Ninety percent (90%) of your singing must have feel. Make sure that your vocal problems do not distract your conscious mind from the feel of the song. Your mind should be at least 90% on the story and how you feel about it.
The producers call this ‘feel’. They will always ask you for more and more feel, and emotional expression. They know that is the only way they can produce a performance
that means something to your fans. If you make a mistake, learn to ignore these and continue singing the song’s story with emotion; and stay in the feel of the music and the story.

7. Train Until The Song’s Technique And Emotions Are 2nd Nature:
How is this done? Repeat your song over and over again. You will develop the ability to stay in the story from beginning to end; never being distracted. At the same time, make the story’s emotions the only place you want to live in, as you feel the story.

8. Enjoy Your Performance And The Music:
Now, you will have a great time performing live and in the studio, and everyone attending will enjoy your great performance.

Brad Chapman Vocal Pre-Producer

English · Interviews

Interview with Danny Talevski, Director of Paiday.Inc – A Live events, Artist Management and Publishing Powerhouse (USA, ASIA, EUROPE)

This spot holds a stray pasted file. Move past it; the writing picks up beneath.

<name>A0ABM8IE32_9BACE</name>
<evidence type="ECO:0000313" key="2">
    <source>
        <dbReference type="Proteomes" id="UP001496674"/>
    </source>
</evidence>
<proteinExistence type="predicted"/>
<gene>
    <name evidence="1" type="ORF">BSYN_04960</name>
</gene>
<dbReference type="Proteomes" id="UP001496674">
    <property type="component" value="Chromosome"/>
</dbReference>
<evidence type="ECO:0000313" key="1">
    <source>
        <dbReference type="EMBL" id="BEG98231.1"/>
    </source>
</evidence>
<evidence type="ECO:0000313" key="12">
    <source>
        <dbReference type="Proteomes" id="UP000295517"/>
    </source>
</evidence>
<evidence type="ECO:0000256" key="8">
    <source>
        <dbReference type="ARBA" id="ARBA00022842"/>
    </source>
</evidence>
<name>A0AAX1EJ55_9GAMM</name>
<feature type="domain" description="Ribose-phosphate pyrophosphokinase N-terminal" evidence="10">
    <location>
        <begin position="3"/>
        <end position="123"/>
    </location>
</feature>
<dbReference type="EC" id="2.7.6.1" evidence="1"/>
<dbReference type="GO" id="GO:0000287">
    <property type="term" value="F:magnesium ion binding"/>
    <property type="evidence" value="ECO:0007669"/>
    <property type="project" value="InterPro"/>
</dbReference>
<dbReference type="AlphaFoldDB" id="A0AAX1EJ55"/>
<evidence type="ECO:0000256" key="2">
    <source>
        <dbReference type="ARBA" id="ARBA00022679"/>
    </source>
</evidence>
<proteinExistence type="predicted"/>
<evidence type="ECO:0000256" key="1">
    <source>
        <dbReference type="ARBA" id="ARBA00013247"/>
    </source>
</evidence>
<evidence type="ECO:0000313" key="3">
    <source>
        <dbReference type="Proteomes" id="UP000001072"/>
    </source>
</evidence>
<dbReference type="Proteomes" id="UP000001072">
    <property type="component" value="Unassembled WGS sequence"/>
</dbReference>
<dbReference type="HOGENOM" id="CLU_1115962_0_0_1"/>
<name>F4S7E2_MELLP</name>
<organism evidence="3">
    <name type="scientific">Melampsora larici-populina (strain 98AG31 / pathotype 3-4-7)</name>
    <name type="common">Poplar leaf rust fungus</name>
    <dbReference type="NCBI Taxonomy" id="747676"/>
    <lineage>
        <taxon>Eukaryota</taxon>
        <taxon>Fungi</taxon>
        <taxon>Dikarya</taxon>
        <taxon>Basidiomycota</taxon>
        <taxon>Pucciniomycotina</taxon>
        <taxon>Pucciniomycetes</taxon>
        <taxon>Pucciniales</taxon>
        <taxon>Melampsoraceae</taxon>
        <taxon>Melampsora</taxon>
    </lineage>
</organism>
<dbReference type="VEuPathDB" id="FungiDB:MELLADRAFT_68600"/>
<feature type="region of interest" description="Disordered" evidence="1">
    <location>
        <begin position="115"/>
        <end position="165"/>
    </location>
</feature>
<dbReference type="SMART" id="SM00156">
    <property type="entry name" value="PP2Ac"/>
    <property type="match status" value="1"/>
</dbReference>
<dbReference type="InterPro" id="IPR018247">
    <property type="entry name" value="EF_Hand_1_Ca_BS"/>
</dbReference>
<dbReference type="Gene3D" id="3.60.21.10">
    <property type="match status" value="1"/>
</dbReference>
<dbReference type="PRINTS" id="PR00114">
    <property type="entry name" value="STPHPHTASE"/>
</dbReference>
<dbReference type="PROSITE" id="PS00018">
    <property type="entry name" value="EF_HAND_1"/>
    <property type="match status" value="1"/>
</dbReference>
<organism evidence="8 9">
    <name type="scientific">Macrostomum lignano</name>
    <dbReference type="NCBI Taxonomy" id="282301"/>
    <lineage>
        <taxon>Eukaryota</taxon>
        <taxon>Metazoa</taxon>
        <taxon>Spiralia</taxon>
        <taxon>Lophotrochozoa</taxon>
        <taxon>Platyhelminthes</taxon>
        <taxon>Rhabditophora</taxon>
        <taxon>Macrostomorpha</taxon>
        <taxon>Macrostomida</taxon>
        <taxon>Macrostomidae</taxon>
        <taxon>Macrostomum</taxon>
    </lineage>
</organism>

Danny, you are the exclusive representative of Music2Deal in Australia, anything you would like to share about this?

Well firstly, I’d like to take a moment to say a big “thank you” to both Mario Christiani and Sudhir Shreedharan for the opportunity to be an element of Music2Deal’s fast-growing international music platform for connecting music professionals together in one hub to provide musicians, record labels and a&r’s supplementary opportunities and a complex way of connecting. It’s a perfect correlation to intertwine both entities Paiday.Inc and M2D to create a new revolution in the music Industry internationally

Tell us a little bit about your experience in the Music Industry.

I got started into the music industry as a producer and DJ at a very young age, in my mid-teens. I eventually developed and grew my experiences to owning my own nightclub operating in Melbourne’s premier precinct at the age of 21 that was tailored around the Gay Industry, a nightspot that catered to fashion designers, dancers, entertainment aspiring individuals and professionals that were well recognized in the Industry. The nightspot had a very good run and was later sold as I moved to the US for a few years where I had built the foundation of Paiday.Inc. The USA allowed me to network with Artist and Music Managers, A&R’s, Artists and many Music Industry tycoons and moguls whom are now a part and of our Executive Management Team.